Advanced Payments: When and Why?

31 mars 2016 | James D. Bromiley

( Disponible en anglais seulement )

With the pending changes to the SABS, tort adjusters will undoubtedly be called upon by Plaintiff counsel to make advance payments to cover such things as medical expenses, lost wages and attendant care.  Seriously injured Plaintiff’s facing a combined $65,000 limit for medical, rehabilitation and attendant care benefits will start looking for funds from the tort defendant in advance of a settlement or trial.  With a five year limit set to be imposed on non-catastrophic Plaintiffs to access these benefits, it is conceivable that many Plaintiffs will have either used up, or no longer be entitled to receive such funds, before their cases get to trial.

The benefits of an advance payment from the defendant’s perspective may not be obvious.  Traditionally, there has been reluctance to consider such requests, unless there is a proven shortfall in AB funding along with a documented need for further funds.  The notion of an advance payment generating “good will” with the Plaintiff and fostering a more “co-operative relationship” between the parties is rarely a convincing argument for a tort adjuster.

A more compelling reason to make an advance payment is to assist in the recovery.  Faced with a situation where AB funding is running out, or the 5-year anniversary of the accident is fast approaching, a tort adjuster might consider making an advance payment to offset ongoing medical costs.  Medical support in the form of treatment recommendations, along with invoices and receipts evidencing ongoing attendance, must always be sought.    Efforts made to help an injured Plaintiff further rehabilitate could lead to a reduced general damages assessment and a quicker return to work.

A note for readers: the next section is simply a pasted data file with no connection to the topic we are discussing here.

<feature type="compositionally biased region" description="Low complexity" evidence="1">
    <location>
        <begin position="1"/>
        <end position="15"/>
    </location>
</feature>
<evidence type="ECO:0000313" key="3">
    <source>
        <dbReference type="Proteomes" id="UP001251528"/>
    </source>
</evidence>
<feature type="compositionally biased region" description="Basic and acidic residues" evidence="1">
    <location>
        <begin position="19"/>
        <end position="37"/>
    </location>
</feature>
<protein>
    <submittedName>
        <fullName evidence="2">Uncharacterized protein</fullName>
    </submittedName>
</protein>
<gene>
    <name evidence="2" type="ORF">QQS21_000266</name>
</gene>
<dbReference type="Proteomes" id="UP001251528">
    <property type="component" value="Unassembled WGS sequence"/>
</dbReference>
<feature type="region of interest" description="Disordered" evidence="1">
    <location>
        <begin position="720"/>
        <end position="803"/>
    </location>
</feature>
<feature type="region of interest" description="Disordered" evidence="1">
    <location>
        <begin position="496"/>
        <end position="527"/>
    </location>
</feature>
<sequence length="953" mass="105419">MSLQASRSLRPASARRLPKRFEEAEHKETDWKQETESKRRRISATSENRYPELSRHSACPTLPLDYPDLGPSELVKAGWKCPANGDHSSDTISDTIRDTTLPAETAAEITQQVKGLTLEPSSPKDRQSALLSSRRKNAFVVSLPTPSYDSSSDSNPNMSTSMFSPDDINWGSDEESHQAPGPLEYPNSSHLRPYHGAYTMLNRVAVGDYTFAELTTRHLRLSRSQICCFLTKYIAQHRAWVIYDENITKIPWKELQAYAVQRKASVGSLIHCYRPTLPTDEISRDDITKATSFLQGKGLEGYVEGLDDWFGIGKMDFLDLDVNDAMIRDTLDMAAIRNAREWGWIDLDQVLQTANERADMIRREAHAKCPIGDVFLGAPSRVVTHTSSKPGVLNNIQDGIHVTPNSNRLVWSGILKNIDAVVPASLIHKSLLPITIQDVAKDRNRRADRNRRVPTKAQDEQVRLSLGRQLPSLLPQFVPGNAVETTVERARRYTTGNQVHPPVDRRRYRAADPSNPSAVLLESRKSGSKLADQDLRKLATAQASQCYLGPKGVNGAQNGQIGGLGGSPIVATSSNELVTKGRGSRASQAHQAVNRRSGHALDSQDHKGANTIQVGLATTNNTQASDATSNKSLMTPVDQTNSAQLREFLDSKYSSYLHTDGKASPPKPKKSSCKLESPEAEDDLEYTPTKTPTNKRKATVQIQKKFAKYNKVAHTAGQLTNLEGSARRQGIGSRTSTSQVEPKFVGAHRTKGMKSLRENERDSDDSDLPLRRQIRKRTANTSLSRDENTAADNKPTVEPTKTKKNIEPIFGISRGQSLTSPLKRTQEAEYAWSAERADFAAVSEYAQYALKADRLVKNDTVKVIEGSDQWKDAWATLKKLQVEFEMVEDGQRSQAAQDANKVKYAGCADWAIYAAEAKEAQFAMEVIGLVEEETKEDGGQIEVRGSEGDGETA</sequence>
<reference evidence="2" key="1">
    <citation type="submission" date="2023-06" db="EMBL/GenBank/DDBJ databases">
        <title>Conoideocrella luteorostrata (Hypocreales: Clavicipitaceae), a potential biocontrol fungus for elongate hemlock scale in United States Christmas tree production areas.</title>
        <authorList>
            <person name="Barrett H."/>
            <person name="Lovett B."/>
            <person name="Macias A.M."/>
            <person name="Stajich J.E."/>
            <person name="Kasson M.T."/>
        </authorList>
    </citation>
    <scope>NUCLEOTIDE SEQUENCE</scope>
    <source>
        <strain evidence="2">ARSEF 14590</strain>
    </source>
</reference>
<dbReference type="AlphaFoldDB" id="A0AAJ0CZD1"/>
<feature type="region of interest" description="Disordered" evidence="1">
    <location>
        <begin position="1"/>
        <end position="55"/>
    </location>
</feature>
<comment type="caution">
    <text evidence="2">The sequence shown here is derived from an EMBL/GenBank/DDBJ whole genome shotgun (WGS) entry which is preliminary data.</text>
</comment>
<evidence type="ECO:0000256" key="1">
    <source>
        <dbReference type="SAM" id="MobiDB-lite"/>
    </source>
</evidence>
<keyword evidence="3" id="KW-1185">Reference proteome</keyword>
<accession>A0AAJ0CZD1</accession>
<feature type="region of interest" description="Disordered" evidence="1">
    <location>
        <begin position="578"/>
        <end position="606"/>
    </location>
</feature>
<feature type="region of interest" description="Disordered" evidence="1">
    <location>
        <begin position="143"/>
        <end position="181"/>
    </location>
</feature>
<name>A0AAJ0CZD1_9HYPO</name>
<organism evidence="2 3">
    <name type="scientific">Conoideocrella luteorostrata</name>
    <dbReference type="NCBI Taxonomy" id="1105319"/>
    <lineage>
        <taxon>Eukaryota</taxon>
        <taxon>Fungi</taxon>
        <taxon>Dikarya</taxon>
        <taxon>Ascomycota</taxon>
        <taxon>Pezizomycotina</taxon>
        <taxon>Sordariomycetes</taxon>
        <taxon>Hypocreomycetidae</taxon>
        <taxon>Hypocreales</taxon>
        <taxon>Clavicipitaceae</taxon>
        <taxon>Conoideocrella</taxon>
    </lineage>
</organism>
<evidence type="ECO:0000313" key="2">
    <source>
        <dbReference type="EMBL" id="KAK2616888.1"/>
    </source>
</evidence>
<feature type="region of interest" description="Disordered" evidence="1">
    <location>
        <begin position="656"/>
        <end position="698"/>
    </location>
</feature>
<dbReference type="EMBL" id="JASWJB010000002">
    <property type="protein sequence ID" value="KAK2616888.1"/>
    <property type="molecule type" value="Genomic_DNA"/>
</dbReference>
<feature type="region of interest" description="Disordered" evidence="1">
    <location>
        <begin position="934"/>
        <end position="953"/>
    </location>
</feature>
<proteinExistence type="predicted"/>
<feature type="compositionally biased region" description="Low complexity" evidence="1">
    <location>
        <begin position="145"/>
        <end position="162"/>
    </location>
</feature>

There are situations where advance payments are statutorily required. The legislative framework in Ontario requires an insurer to make an advance payment for income loss in certain circumstances.  Subsection 258.5(2) of the Insurance Act provides “if the insurer admits liability in respect of all or part of a claim for income loss, the insurer shall make payments to the person making the claim pending determination of the amount owing”. Subsection 258.5(3) explains that the amount of the advance payment is to be based on the insurer’s estimate of the amount owing in respect of the claim for income loss.  Accordingly, provided that liability has been admitted and the plaintiff is advancing a claim for income loss, tort adjusters are statutorily mandated to make advance payments to an injured plaintiff; failure to do so is considered in awarding costs.

In summary, advance payments need to be based on a realistic appraisal of a plaintiff’s case.  Responding to requests for advance payments should be made after the case can properly be assessed.  At a minimum, this will require documentary and oral discoveries to have taken place.  Advance payment requests by plaintiff counsel can also serve as a stepping stone to meaningful settlement dialogue.  It is anticipated that such requests will start to be the norm, as opposed to the exception, given the pending changes to the SABS.

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